SAN DIEGO (Reuters) - Authorities on both sides of the U.S.-Mexico border have shut the 10th drug-smuggling tunnel to San Diego in more than a decade, a passageway Mexican authorities on Thursday attributed to the cartel of fugitive kingpin Joaquin “El Chapo” Guzman.
The tunnel, originating from the Mexican border city of Tijuana, is about eight football fields in length, with the last quarter-mile crossing U.S. territory before ending beneath a carpet warehouse in the busy Otay Mesa industrial district of San Diego, U.S. and Mexican officials said.
The tunnel was uncovered through intelligence gathered by U.S. federal agents who infiltrated a Mexican drug-smuggling ring during the past six months, according to Laura Duffy, the U.S. Attorney in San Diego.
It marked the 10th subterranean passageway from Mexico to Otay Mesa discovered since 2002. Like those and dozens of others found along the nearly 2,000-mile (3,200-km) border in the last decade, the latest tunnel was equipped with lighting, ventilation and a rail system for moving goods, authorities said.
Two Mexican government security officials, speaking on condition of anonymity, told Reuters the latest passage belonged to the Guzman-led Sinaloa drug cartel.
Duffy said U.S. officials were less certain that Sinaloa was behind the new tunnel, based on the comparatively unfinished, dangerous nature of the tunnel shaft on the U.S. side.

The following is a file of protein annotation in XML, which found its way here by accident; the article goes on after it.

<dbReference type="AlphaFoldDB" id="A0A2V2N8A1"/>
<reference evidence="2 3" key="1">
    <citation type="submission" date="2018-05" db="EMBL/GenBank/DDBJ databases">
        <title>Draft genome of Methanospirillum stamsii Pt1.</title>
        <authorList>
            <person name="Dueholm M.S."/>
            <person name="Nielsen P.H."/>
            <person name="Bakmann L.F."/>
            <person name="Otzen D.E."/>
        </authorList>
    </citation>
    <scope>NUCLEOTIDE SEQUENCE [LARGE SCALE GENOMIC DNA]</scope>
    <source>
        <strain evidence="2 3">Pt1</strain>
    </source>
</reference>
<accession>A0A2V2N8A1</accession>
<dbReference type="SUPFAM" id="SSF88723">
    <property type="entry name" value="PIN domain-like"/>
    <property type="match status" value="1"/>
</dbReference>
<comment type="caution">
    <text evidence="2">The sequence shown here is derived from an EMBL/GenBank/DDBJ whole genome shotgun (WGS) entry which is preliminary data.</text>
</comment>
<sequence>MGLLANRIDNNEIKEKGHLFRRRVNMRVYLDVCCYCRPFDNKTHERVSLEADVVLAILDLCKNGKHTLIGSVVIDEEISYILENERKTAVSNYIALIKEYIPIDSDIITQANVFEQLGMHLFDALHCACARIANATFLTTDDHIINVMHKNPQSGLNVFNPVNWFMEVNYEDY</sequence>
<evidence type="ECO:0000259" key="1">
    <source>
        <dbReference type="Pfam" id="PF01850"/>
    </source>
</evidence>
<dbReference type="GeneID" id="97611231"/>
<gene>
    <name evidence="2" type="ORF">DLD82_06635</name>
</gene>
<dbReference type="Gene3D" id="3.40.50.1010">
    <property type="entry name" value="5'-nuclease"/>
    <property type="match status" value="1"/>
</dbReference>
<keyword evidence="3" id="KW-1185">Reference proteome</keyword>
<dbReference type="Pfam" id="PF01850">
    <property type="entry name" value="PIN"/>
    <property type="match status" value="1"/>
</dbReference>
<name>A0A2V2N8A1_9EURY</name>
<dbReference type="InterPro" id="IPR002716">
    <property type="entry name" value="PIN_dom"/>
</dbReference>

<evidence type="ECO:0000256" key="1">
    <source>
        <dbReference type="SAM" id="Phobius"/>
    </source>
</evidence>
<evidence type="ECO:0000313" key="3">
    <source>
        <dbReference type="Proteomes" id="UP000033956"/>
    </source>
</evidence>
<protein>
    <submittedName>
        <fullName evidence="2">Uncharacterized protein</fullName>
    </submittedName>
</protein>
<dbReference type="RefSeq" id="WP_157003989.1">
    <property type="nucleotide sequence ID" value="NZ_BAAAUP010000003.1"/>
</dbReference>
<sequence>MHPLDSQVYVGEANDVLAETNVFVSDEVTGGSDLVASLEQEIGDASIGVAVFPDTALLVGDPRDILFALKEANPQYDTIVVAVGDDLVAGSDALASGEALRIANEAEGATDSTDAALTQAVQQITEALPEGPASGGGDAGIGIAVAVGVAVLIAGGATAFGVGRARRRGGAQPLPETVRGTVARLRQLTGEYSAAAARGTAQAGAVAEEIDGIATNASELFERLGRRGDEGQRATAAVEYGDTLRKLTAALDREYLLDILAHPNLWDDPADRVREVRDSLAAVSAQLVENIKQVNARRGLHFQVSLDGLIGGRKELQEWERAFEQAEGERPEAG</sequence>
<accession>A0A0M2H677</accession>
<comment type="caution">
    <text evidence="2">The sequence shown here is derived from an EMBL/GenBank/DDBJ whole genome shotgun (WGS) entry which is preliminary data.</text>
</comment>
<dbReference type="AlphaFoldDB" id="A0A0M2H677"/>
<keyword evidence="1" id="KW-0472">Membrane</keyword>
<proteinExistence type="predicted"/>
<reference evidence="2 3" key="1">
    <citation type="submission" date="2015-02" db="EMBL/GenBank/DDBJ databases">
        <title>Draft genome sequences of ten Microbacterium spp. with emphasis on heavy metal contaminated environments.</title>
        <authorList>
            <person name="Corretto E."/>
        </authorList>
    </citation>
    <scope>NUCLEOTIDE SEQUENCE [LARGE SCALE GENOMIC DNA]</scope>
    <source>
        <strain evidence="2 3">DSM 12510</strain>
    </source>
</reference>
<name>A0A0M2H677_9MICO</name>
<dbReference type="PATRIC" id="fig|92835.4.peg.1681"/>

“We usually see ladders going down and staircases,” she said. “This particular tunnel drops 32 to 35 feet straight down.”
Duffy said U.S. federal agents moved to seize control of the tunnel on its north end on Wednesday after a shipment of 2 tons of marijuana arrived there, and six men were arrested, two of whom were to be arraigned on federal drug-smuggling charges on Thursday.
Mexican agents seized 10 tons of marijuana awaiting shipment through the passage at the Tijuana side, and authorities expect to find more contraband when a thorough search of the tunnel is made, Duffy said.
Guzman, the world’s most wanted drug trafficker, escaped in July from a Mexican maximum-security prison through a mile-long tunnel that surfaced right inside his cell.
His escape sparked a massive manhunt, and Mexico’s government said on Friday that Guzman had suffered injuries to his face and leg after recently beating a hasty retreat from security forces.
Additional reporting by Lizbeth Diaz in Mexico City; Writing by Steve Gorman; Editing by Lisa Shumaker